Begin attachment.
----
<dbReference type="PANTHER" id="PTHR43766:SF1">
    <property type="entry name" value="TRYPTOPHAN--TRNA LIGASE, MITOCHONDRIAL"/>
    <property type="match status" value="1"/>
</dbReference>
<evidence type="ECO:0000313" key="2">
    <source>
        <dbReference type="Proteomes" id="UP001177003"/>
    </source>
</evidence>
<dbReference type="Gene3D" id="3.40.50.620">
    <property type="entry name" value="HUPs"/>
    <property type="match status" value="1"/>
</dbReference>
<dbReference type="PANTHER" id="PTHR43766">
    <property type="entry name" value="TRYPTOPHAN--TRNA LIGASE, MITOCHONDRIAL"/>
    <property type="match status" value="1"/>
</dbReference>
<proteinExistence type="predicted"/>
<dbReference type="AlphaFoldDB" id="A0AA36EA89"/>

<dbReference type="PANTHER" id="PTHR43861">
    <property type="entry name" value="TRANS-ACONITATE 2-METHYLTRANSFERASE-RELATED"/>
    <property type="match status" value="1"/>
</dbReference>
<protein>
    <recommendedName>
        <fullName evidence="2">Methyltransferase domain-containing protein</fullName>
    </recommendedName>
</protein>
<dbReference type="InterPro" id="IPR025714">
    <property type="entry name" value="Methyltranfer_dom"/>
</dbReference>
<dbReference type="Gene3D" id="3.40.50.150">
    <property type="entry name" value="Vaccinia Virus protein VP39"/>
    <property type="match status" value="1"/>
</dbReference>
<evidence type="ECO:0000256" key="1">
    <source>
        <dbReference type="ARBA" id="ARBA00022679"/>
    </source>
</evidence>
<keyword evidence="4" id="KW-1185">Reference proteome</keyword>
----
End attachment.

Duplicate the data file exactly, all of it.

<dbReference type="PANTHER" id="PTHR43766:SF1">
    <property type="entry name" value="TRYPTOPHAN--TRNA LIGASE, MITOCHONDRIAL"/>
    <property type="match status" value="1"/>
</dbReference>
<evidence type="ECO:0000313" key="2">
    <source>
        <dbReference type="Proteomes" id="UP001177003"/>
    </source>
</evidence>
<dbReference type="Gene3D" id="3.40.50.620">
    <property type="entry name" value="HUPs"/>
    <property type="match status" value="1"/>
</dbReference>
<dbReference type="PANTHER" id="PTHR43766">
    <property type="entry name" value="TRYPTOPHAN--TRNA LIGASE, MITOCHONDRIAL"/>
    <property type="match status" value="1"/>
</dbReference>
<proteinExistence type="predicted"/>
<dbReference type="AlphaFoldDB" id="A0AA36EA89"/>

<dbReference type="PANTHER" id="PTHR43861">
    <property type="entry name" value="TRANS-ACONITATE 2-METHYLTRANSFERASE-RELATED"/>
    <property type="match status" value="1"/>
</dbReference>
<protein>
    <recommendedName>
        <fullName evidence="2">Methyltransferase domain-containing protein</fullName>
    </recommendedName>
</protein>
<dbReference type="InterPro" id="IPR025714">
    <property type="entry name" value="Methyltranfer_dom"/>
</dbReference>
<dbReference type="Gene3D" id="3.40.50.150">
    <property type="entry name" value="Vaccinia Virus protein VP39"/>
    <property type="match status" value="1"/>
</dbReference>
<evidence type="ECO:0000256" key="1">
    <source>
        <dbReference type="ARBA" id="ARBA00022679"/>
    </source>
</evidence>
<keyword evidence="4" id="KW-1185">Reference proteome</keyword>